So I hope we just keep - I hope we keep doing the work and I
hope we're invited back as much as we can because we're all
just having a blast here.
Earl Dittman: You and me both. Okay. I'll leave you alone
now. You have a great day.
Steve Byrne: Oh, never a problem.
Earl Dittman: Thanks a lot.
Steve Byrne: Absolutely.
Operator: All right. And we'll take our next question from
Stacy Roberts with seriouslyomg.com.
Stacy Roberts: Hello Steve.
Steve Byrne: Hey Stacy.
Stacy Roberts: Hi. I'll tell you listening to what you said
about the tapings, I'm like on TV Tickets trying to get
tickets now to see your show taped.
Steve Byrne: Oh.
Stacy Roberts: So what other guests are we going to see in
Steve Byrne: You know, I'm not sure if I'm supposed to say
or not but, you know, I think it's been announced that Billy
Gardell is in an episode. It's been announced that Ken Jeong
is in an episode. And then we have another guest star that's
on a very, very, very, very, very -- I can't shush the verys
off -- popular sitcom right now.
And he's one of the four characters -- I'll just give you
the clue there -- that's very popular.
Stacy Roberts: So it'll be a big bang when we get to see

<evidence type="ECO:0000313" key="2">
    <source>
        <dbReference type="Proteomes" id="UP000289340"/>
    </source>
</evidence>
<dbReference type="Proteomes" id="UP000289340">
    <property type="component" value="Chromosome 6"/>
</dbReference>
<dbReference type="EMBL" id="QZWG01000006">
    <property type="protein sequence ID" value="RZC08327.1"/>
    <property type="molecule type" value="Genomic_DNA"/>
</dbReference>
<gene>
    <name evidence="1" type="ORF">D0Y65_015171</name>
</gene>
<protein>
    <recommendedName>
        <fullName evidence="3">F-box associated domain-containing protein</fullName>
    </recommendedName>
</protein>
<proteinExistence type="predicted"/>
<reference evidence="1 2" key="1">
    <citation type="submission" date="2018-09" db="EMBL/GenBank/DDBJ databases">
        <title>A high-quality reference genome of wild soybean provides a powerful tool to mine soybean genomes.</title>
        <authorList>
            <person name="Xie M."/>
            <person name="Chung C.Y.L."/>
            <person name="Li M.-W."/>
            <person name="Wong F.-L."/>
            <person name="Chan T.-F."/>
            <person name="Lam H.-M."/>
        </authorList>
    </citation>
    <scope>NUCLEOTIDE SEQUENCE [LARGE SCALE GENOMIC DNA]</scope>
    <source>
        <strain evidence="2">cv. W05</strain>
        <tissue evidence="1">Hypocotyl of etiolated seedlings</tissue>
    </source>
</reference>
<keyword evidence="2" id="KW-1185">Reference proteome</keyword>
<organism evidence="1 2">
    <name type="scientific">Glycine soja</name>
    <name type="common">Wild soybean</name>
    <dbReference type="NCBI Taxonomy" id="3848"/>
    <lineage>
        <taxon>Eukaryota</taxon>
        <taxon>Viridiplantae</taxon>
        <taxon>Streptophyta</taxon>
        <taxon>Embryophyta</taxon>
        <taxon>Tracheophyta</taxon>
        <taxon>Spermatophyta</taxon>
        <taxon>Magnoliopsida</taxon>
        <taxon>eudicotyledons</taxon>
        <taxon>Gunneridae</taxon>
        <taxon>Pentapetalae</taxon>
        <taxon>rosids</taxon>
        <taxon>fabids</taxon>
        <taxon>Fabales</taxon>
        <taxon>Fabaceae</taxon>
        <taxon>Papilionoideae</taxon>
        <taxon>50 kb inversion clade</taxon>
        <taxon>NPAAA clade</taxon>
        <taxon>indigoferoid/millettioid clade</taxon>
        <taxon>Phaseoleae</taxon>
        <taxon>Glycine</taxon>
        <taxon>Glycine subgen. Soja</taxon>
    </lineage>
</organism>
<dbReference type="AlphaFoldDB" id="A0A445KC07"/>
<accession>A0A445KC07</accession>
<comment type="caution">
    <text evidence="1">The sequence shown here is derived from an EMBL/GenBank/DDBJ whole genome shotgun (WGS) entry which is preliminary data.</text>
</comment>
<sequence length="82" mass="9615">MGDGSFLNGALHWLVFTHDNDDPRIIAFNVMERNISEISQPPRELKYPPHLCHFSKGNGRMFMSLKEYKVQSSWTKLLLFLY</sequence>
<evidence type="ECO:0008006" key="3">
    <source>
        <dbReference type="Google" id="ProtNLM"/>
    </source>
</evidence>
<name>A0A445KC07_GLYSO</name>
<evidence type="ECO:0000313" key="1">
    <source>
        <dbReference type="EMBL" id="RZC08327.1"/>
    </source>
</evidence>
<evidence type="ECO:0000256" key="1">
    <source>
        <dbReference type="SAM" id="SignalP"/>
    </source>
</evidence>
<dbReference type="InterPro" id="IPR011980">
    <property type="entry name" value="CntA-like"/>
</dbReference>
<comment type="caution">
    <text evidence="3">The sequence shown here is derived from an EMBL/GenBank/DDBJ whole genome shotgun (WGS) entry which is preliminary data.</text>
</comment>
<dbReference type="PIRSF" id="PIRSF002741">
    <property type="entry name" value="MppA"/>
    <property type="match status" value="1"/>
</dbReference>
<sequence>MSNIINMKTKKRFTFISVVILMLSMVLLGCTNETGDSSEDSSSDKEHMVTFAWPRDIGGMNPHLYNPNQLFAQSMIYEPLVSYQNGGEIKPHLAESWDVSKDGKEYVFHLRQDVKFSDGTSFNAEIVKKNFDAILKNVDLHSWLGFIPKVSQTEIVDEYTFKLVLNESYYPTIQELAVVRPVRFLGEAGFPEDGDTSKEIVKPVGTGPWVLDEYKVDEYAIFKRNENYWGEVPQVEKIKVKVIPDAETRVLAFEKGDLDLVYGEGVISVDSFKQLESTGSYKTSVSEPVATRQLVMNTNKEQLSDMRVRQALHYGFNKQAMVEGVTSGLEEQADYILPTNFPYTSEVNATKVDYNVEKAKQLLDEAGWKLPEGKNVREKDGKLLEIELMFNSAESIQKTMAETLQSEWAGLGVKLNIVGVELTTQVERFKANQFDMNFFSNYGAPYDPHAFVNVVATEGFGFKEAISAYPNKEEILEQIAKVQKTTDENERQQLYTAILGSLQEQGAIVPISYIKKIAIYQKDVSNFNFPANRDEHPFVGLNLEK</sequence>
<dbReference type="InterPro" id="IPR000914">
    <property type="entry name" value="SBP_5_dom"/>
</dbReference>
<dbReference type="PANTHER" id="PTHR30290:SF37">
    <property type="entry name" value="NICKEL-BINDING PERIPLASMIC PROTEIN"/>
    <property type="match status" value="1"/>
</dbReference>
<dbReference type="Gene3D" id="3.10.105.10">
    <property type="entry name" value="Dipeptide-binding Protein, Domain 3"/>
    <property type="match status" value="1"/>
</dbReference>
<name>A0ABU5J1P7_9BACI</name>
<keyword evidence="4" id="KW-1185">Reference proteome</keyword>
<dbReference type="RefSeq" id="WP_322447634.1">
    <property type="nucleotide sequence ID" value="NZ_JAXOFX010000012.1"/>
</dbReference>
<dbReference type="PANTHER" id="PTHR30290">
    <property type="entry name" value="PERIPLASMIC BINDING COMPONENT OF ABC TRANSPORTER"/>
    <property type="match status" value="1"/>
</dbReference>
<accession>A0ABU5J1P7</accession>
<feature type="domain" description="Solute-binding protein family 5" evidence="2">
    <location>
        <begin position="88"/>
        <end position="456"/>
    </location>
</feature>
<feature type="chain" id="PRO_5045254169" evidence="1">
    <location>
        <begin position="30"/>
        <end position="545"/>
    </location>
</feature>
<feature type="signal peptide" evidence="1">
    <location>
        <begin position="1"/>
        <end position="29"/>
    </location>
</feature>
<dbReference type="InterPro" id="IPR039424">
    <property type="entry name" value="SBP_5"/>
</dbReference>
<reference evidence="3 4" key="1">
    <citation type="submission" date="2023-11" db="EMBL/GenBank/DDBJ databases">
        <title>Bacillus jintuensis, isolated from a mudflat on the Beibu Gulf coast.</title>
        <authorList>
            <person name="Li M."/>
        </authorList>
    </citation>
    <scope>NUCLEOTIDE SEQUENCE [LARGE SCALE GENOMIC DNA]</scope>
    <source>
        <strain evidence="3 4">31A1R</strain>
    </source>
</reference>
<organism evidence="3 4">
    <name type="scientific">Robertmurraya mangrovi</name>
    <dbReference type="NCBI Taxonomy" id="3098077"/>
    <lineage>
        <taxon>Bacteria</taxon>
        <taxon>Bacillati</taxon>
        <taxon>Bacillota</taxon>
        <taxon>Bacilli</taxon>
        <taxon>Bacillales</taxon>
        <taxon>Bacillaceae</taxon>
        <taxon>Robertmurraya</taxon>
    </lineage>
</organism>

Steve Byrne: I can't say that Stacy. Don't paint me in a
corner. Don't make me be the rat in the coffee can. Okay.
Stacy Roberts: Okay.
Steve Byrne: I gave you the numbers. You do the math. But
Stacy Roberts: What is like one of your favorite - like
favorite jokes from season 2 that we should be looking
forward to because there's so many laughs. I mean the show
Steve Byrne: Oh God, from season 2 that's coming up? So my
Stacy Roberts: Yes. That we should be looking for. Like we
don't know when it's going to come up but it'll be like oh
my God, okay.
Steve Byrne: I'll just say that it probably involves Hank
discussing to Ahmed and Roy why people of their ethnicity
should not be playing ice hockey. And I'll leave it at that.
It - I mean from the tape read to the taping itself I mean
the lines that the writers came up with, the lines that we
improved that day in front of the audience is probably the
hardest I've laughed.
And then, you know, it's been tough to keep a straight face
this season especially with Ken and Billy because we have a
personal relationship as well that when they were on - when